The D5 exists to serve the needs of professional photographers that need the ultimate in performance. Because of its bulk, the D5 has room for a large battery and robust shutter mechanism, both of which are big contributors to just how quickly this camera operates.

The D5 is a camera that will be ready when you are, every time. Processed and cropped to taste from Raw. Photo by Carey Rose. Nikon AF-S 35mm F1.4G | F1.4 | 1/8000 sec | ISO 1oo

General performance

Even after you get it set up to your liking and develop a muscle memory for the controls, it will basically feel like the D5 is waiting for you, the squishy biomass behind the viewfinder, to catch up.

Part of that is the imperceptible shutter lag. Part of it is taking three photos of something when you only wanted one, and had accidentally left the camera on 'Continuous High' (seriously, all the time). Part of it is the almost unbelievably quick write-times of XQD cards. And a big part of it is the incredibly short viewfinder blackout, so that even motoring away at 12fps, you can easily follow your subject in the finder.

Continuous shooting

The D5 will shoot continuously at 12fps with minimal viewfinder blackout, or 14fps with the mirror locked up, and it will do so for quite some time with decent XQD cards. I'm not really a fan of mismatched memory card slots, so I was pleased to see you could get the D5 either with dual-CF or dual-XQD cards. After shooting a dual-XQD D5 for some time, I think I've officially become an XQD convert (though I really wish they had come up with a catchier name for them). Here's how the buffer looks with a Sony G series card in the camera.

Quality Burst rate Buffer depth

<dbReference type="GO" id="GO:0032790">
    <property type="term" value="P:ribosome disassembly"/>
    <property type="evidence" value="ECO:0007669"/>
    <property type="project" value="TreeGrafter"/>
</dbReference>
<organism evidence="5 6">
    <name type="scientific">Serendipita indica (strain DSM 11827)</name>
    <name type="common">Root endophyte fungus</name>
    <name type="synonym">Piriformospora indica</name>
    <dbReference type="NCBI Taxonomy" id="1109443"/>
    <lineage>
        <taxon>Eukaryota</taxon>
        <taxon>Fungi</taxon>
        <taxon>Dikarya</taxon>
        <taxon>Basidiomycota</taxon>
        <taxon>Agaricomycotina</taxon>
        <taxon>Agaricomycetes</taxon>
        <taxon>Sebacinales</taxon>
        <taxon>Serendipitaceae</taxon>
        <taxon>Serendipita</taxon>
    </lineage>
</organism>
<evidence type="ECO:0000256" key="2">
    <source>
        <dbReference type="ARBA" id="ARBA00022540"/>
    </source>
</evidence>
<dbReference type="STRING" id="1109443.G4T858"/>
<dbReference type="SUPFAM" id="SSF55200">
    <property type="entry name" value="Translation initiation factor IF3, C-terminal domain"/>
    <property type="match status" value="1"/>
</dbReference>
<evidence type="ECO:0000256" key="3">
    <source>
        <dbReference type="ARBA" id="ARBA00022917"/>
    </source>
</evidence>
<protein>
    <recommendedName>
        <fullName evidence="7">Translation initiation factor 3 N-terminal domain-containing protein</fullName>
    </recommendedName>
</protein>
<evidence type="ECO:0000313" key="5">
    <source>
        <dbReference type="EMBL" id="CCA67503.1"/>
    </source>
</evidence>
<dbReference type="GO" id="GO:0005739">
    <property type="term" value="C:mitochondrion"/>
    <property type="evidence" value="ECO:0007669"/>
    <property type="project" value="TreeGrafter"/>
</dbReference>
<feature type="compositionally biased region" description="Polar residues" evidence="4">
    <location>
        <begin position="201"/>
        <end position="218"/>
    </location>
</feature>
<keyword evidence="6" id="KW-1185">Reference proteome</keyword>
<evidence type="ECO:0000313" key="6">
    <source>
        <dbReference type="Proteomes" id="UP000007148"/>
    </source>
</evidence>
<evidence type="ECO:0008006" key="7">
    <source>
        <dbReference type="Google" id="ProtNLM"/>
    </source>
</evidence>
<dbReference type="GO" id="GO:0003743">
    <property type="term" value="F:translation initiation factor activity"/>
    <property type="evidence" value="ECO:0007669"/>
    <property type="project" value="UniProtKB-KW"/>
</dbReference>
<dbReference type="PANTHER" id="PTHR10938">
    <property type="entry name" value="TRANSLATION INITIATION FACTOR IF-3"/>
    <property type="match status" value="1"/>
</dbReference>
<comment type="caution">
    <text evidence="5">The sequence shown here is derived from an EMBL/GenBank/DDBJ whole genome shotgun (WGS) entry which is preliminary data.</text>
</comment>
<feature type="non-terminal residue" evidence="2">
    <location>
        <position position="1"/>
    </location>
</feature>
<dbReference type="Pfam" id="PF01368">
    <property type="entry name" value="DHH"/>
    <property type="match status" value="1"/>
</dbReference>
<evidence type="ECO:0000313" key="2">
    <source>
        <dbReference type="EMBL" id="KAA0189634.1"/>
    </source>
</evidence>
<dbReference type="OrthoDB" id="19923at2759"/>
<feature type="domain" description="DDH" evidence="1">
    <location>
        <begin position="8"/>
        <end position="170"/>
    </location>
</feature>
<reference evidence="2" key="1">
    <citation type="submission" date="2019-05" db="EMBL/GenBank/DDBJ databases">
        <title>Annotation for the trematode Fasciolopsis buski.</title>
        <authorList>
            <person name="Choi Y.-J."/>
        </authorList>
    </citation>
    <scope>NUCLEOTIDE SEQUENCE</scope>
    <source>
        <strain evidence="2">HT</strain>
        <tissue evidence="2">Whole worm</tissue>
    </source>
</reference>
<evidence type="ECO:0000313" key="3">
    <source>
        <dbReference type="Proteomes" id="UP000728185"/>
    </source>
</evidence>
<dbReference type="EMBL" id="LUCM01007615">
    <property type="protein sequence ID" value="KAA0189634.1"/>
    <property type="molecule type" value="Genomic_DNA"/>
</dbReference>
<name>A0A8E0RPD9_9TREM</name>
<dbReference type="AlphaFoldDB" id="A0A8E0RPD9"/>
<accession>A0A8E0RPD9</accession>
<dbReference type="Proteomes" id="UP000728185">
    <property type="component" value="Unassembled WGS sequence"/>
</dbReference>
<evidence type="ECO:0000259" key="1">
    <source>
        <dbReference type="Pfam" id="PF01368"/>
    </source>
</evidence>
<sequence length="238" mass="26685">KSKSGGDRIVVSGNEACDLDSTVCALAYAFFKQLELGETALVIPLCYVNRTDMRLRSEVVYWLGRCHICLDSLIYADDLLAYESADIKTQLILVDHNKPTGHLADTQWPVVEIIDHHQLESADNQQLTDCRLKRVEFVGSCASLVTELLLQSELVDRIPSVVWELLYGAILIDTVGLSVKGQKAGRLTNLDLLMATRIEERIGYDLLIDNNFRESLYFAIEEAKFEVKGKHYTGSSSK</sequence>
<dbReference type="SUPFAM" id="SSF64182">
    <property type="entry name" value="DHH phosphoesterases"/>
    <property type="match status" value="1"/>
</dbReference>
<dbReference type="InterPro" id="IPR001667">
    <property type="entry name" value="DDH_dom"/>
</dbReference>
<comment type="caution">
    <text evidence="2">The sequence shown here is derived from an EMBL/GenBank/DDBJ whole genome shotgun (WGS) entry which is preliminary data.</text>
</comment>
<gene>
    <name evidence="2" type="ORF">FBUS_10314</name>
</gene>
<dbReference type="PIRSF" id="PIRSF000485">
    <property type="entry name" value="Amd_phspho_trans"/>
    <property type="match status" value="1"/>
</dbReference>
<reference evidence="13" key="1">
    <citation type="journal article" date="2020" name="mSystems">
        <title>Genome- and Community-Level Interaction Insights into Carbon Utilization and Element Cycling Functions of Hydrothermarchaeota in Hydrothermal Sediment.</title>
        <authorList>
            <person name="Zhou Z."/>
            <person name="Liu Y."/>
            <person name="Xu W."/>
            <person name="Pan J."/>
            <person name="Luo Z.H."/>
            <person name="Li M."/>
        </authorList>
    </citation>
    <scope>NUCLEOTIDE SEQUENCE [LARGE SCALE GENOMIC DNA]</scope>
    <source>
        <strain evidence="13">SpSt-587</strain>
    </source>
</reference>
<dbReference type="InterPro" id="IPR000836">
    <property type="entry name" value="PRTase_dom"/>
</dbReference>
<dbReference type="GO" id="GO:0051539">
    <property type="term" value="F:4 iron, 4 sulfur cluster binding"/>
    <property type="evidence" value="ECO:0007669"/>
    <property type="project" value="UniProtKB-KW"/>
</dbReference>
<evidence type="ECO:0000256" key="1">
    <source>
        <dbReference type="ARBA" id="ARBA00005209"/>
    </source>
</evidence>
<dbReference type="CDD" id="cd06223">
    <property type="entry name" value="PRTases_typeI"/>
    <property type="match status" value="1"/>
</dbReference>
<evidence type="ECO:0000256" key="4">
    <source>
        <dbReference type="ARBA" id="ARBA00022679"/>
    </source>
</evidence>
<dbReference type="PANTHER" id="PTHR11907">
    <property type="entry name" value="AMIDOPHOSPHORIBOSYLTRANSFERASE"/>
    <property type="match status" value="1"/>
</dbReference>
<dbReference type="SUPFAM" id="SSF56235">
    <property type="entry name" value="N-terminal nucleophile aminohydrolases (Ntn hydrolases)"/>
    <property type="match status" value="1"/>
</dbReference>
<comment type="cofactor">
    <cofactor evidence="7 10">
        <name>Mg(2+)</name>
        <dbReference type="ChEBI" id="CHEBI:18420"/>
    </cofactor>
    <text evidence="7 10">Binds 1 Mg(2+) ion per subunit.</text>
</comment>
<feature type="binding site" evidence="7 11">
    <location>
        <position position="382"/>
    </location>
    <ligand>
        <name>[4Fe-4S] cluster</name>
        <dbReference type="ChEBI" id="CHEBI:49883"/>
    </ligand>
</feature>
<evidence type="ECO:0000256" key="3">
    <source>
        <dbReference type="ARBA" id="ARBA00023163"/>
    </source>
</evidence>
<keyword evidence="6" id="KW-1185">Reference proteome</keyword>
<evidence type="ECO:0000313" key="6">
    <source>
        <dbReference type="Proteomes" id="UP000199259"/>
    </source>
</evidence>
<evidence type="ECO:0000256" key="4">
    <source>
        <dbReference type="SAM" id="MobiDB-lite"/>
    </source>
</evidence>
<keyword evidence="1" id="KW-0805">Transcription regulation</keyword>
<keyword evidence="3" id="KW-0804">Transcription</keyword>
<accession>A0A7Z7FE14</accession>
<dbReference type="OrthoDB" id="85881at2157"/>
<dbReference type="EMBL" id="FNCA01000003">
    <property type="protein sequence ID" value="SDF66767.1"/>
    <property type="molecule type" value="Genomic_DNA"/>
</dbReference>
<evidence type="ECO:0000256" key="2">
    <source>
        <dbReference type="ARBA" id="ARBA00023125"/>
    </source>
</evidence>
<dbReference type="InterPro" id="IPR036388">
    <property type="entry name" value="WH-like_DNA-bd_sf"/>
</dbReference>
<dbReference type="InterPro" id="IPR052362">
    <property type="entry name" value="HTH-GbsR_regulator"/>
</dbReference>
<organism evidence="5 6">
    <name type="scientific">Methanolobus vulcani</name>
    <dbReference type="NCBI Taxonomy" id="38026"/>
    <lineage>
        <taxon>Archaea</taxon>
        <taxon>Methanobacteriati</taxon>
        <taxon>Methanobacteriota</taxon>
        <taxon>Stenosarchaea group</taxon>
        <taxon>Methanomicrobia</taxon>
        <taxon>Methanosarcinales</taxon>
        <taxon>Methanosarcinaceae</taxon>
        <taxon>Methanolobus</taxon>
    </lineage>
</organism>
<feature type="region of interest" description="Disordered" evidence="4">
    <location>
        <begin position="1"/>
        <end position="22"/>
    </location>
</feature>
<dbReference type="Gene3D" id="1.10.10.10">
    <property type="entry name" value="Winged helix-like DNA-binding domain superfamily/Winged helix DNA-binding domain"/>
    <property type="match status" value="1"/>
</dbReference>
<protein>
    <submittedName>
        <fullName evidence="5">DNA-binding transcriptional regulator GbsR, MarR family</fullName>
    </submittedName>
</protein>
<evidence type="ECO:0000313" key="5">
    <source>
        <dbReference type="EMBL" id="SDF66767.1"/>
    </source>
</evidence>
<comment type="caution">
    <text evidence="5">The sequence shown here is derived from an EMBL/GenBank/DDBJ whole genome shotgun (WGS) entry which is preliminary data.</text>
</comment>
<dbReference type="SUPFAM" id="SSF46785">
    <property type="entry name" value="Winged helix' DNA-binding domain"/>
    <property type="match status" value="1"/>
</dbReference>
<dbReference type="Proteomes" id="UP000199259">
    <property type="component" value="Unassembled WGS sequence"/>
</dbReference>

14-bit lossless compressed Raw + JPEG 12 fps 95 shots
12-bit lossy compressed Raw + JPEG 12 fps 164 shots
14-bit lossless compressed Raw 12 fps 200-shot limit
Extra fine JPEG

12 fps

200-shot limit

It's worth quickly crunching these numbers and noting that even at the highest of the tested settings, 95 shots is almost eight seconds of continuous shooting. The 200-shot limit imposed by the D5 (though the camera will happily keep shooting, just at a decreased frame rate) takes the better part of 17 seconds. That's a lot of continuous shooting, made all the more impressive by the fact that the D5 will motor away at that speed with full autofocus and autoexposure.

Furthermore, with a 400 MB/s XQD card, we would only wait about a second or two after firing 200 Raws for the camera to finish writing all of them to the card. And could check focus at 100% on any shot immediately after shooting any burst, thanks to the camera writing JPEG previews to the card before the Raws. You'll never find yourself waiting with this camera/card combo.

Is it worth shooting at 14 fps without being able to see what you're shooting? That depends on your needs and how the camera is set up. For a non-scientific shoot of a sub-two-second golf swing, the extra two images I got with the higher speed mode didn't really make much of a difference compared to the inconvenience of not being able to see my subject while shooting. In comparison the Canon 1D-X II in its comparable mode can shoot at 16 fps mode while showing you a succession of last-shot images on its LCD, allowing you to follow your subject and re-frame. We wish the D5 did the same.

We are photographers, not golfers. Shot at 14 fps with the mirror up, this GIF takes longer to watch than Barney's swing actually lasted.

The D5 is also capable of continuous, 100% silent shooting in Live View at up to 30 frames per second for 5s. The catch? You'd better be okay with 5MP JPEGs (and rolling shutter), because that's all the camera will output in this mode.

Battery life

So, with 12fps and essentially unlimited buffer depth depending on your settings, the CIPA rating of 3,780 shots for the D5 should be welcome news. Of course, the very nature of such ratings is that your mileage can and will vary, but if you're careful not to chimp the screen too much, it's easily possible to stretch the battery to over 4,000 shots. Indeed, at this writing, our D5's battery sits at 58% with 3,272 shots on this charge so far. This kind of stamina is, frankly, incredible.